Nuclear activity is a significant threat to the world peace. Monitoring such activities is important but in many cases it cannot be done in real time. Remote sensing and geospatial analysis play an important role in detecting the signatures resulting from these activities. These events leave impressive or disguised deep or superficial signatures on the environment, such as changes in the water table or in the surface water. Changes in the surface water can be monitored using data from multispectral imaging platforms. Image processing of non-homogeneity data, for instance, may result in errors caused by noise coming from surface signals and the error introduced by atmospheric effects can results in incorrect interpretation. Detecting water changes in satellite imagery is not an easy process because it depends on the human ability to accurately delineate water bodies. It can be achieved by digitizing manually or by extracting features automatically using a number of computational algorithms. Automatic feature extraction can produce faster results but it may mislead the interpretation because some features may occur naturally and not as the result of nuclear activity. Although image processing can provide some accurate results, it needs to be validated using other techniques to detect nuclear signatures.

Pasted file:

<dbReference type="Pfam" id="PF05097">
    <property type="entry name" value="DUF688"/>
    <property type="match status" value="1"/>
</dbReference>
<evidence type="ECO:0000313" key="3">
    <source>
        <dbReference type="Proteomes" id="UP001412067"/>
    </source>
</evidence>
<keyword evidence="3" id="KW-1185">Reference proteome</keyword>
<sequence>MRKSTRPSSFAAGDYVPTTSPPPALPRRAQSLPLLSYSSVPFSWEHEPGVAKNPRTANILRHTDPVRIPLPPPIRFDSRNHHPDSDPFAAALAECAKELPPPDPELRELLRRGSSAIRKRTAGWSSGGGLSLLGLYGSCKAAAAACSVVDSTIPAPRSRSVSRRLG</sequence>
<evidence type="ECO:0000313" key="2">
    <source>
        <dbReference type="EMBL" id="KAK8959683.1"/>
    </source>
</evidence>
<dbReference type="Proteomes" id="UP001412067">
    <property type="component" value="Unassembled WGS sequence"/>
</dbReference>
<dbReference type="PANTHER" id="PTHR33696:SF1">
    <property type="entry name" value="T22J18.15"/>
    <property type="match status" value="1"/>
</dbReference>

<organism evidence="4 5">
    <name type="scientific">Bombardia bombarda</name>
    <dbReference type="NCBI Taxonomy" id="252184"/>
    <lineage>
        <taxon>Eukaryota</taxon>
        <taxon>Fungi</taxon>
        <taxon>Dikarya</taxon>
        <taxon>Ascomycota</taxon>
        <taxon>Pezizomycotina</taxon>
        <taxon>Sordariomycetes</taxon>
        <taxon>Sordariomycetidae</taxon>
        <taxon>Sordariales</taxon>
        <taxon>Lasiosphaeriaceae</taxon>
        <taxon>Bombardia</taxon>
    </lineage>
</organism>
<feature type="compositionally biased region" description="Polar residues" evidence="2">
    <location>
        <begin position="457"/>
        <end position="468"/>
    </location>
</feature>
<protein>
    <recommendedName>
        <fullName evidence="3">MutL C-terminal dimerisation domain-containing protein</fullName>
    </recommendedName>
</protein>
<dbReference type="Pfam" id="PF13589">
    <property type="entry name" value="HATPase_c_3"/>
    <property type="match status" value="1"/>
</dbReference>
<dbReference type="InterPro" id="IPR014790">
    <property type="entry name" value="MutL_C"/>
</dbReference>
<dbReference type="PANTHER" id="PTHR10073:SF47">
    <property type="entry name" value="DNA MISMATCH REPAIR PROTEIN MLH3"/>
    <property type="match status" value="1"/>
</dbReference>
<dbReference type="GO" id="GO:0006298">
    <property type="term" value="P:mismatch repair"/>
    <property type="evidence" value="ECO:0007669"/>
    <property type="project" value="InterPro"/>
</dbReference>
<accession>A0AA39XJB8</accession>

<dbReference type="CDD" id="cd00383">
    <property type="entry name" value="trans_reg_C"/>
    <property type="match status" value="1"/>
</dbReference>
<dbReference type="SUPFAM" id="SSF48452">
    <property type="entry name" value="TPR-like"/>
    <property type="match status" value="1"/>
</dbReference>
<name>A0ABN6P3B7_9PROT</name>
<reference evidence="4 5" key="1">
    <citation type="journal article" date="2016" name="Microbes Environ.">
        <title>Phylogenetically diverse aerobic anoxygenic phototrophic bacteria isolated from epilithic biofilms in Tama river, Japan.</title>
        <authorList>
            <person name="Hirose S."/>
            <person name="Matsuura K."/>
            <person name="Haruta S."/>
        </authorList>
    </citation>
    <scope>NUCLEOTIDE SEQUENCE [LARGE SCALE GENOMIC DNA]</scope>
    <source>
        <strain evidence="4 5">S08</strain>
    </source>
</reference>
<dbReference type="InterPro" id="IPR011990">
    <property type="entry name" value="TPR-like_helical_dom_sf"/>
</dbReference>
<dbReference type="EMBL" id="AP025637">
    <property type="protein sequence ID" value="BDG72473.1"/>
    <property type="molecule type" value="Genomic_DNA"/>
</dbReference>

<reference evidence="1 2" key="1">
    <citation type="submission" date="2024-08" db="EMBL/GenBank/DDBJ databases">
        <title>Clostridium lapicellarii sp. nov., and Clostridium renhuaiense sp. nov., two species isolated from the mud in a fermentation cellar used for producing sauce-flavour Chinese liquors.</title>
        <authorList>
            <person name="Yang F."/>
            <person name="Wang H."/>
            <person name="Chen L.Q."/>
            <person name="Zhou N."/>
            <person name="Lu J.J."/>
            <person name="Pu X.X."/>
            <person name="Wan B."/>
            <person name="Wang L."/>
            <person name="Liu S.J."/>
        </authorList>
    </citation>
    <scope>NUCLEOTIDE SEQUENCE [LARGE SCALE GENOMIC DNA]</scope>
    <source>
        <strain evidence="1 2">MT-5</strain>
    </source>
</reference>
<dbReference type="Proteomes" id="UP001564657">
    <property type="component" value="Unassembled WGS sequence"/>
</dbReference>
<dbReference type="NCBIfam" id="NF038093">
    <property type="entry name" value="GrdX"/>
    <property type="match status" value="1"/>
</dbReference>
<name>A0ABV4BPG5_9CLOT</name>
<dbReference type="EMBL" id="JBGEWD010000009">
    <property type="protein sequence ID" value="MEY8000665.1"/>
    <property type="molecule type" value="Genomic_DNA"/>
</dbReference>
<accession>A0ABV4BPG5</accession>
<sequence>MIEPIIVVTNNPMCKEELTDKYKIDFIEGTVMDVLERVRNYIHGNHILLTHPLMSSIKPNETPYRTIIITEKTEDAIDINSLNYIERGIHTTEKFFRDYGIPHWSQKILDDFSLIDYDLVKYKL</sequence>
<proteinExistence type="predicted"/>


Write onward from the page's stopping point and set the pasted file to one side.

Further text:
It aims to discern how RS can contribute to the monitoring nuclear activity. Understand how effective and efficient some techniques perform is crucial for the response process. The quality of the data and the equipment available are important to assess and monitor such events.